At Rick’s birth in 1962 the umbilical cord coiled around his neck and cut off oxygen to his brain. D i c k and his wife, Judy, were told that there would be no hope for their child’s development.
"It’s been a story of exclusion ever since he was born," D i c k told me. "When he was eight months old the doctors told us we should just put him away — he’d be a vegetable all his life, that sort of thing.
The couple brought their son home determined to raise him as "normally" as possible.
A group of Tufts University engineers came to the rescue, once they had seen some clear, empirical evidence of Rick’s comprehension skills. "They told him a joke," said D i c k. "Rick just cracked up. They knew then that he could communicate!" The engineers went on to build — using $5,000 the family managed to raise in 1972 - an interactive computer that would allow Rick to write out his thoughts using the slight head-movements that he could manage. Rick came to call it "my communicator." A cursor would move across a screen filled with rows of letters, and when the cursor highlighted a letter that Rick wanted, he would click a switch with the side of his head.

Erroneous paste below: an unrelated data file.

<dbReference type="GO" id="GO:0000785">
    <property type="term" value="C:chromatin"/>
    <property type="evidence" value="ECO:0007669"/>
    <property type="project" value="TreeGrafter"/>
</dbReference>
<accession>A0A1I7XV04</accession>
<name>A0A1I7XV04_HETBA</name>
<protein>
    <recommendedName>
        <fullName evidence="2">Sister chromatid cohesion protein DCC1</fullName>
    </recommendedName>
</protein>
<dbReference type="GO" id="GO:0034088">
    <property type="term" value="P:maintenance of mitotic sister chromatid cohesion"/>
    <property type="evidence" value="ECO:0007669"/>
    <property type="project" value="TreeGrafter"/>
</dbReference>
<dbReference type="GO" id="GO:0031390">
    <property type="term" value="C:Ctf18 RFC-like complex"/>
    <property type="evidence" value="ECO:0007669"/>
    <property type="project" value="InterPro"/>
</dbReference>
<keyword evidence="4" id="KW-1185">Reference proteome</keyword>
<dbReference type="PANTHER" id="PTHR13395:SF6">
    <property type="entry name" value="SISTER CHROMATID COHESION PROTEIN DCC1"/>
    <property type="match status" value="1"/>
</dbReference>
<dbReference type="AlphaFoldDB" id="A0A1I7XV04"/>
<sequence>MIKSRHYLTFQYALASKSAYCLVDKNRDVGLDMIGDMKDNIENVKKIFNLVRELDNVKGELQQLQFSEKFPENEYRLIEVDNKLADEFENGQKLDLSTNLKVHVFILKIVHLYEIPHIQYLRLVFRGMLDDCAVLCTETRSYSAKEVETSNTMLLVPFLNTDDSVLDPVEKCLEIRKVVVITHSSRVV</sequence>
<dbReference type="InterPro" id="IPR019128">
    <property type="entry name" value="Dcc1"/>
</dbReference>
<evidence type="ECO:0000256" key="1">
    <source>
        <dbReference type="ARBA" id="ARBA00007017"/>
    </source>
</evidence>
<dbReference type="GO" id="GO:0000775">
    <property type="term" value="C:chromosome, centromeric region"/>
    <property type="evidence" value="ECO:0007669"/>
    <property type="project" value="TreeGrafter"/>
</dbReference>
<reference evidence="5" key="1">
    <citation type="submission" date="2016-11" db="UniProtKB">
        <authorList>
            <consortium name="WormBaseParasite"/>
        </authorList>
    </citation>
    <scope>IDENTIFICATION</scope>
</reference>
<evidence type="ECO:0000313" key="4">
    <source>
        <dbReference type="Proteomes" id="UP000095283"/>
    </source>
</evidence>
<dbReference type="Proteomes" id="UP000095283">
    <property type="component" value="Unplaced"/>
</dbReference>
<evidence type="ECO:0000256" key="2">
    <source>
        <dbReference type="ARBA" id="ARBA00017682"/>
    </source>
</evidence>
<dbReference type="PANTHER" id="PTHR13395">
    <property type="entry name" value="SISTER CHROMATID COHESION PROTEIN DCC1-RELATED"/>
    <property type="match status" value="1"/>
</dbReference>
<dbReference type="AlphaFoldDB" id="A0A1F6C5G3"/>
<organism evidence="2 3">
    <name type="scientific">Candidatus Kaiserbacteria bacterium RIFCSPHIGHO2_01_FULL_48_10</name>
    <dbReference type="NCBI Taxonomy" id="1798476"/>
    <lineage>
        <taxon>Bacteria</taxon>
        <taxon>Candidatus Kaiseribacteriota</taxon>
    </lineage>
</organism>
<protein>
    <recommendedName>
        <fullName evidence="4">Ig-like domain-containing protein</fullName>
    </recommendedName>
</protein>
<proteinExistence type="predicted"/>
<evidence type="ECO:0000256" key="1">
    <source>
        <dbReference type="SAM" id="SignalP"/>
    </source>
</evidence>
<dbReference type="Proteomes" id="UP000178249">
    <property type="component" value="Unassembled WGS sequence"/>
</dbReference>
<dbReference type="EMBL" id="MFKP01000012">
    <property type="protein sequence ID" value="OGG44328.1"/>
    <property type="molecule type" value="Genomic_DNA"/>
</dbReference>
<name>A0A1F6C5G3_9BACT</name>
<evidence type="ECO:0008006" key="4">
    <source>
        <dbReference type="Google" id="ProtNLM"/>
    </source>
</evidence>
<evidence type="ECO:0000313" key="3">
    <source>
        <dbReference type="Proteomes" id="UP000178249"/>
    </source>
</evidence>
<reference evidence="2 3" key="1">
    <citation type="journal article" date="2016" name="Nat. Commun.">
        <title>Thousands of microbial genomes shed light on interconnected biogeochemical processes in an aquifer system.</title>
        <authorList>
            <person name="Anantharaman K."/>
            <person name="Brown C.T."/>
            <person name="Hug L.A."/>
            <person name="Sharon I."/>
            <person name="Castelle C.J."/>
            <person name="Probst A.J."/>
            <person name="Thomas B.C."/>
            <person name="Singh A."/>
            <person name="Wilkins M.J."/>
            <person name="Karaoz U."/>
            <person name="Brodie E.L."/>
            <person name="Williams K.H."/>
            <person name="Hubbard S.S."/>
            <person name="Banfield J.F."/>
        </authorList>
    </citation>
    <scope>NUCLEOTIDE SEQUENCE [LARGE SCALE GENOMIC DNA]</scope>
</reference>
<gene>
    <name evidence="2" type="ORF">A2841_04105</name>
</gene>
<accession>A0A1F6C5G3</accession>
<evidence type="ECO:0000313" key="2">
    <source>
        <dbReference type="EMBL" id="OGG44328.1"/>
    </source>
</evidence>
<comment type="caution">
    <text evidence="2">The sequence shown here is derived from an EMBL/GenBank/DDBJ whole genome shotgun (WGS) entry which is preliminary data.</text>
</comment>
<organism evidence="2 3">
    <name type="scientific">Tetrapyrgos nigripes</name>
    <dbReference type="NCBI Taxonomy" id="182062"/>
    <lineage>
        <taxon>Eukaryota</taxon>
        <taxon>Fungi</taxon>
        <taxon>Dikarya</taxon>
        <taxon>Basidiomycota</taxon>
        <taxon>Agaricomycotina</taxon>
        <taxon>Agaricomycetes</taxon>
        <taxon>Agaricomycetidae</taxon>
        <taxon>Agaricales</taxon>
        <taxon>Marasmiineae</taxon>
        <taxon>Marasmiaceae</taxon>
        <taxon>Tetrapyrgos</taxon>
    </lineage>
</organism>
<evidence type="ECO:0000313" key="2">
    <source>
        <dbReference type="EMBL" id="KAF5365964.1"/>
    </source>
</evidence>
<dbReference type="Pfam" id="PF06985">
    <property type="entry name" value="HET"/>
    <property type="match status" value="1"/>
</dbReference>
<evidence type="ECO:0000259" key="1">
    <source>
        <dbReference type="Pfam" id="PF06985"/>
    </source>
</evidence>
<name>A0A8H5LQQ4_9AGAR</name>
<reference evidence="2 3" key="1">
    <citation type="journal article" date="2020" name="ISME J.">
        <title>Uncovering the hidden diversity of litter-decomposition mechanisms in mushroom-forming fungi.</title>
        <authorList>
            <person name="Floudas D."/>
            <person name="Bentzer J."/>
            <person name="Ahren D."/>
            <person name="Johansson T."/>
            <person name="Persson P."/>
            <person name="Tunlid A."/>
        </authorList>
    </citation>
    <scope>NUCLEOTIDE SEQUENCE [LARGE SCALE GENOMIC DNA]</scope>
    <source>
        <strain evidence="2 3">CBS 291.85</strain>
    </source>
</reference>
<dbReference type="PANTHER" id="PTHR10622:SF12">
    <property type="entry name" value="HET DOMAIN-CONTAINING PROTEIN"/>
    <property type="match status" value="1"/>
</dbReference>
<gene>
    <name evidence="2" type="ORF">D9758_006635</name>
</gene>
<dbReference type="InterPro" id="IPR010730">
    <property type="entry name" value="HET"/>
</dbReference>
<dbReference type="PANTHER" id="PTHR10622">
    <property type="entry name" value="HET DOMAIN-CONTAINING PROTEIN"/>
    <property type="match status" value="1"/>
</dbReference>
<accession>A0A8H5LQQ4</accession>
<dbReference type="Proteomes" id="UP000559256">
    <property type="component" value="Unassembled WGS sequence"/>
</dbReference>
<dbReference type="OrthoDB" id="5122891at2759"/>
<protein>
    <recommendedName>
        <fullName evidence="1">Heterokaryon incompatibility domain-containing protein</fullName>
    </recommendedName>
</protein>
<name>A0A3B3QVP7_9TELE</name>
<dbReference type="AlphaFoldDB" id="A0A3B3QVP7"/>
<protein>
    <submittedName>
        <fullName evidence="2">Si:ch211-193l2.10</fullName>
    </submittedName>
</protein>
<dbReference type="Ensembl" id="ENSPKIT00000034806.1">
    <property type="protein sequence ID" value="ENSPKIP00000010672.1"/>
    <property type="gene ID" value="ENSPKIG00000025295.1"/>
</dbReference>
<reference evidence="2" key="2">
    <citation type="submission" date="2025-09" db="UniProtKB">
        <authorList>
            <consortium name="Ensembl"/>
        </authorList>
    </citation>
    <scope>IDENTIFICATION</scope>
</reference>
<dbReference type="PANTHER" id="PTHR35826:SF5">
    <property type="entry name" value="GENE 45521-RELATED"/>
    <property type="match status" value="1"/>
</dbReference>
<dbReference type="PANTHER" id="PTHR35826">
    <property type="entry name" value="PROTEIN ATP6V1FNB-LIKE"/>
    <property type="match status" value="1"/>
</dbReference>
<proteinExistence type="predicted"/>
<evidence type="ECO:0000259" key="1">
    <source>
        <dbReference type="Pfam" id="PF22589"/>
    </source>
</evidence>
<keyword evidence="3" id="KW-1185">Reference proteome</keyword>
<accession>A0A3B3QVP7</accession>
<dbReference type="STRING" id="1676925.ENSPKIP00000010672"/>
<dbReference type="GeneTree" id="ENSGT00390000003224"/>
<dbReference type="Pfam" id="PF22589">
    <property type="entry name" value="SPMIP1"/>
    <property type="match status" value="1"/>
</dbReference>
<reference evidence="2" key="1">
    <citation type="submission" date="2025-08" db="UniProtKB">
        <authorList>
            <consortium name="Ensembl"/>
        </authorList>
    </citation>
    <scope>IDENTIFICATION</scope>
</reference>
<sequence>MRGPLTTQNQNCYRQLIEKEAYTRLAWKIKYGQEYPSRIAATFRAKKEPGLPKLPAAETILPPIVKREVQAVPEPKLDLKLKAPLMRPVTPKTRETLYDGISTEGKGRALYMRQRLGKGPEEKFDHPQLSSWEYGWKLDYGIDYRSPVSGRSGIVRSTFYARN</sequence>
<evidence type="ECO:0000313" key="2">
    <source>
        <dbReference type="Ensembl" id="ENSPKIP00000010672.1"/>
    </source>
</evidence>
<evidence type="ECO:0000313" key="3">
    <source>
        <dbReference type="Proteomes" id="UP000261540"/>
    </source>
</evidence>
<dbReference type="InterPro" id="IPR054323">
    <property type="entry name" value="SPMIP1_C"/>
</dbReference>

When the computer was originally brought home, Rick surprised his family with his first "spoken" words. They had expected perhaps "Hi, Mom" or "Hi, Dad." But on the screen Rick wrote "Go Bruins." The Boston Bruins were in the Stanley Cup finals that season, and his family realized he had been following the hockey games along with everyone else. "So we learned then that Rick loved sports," said D i c k.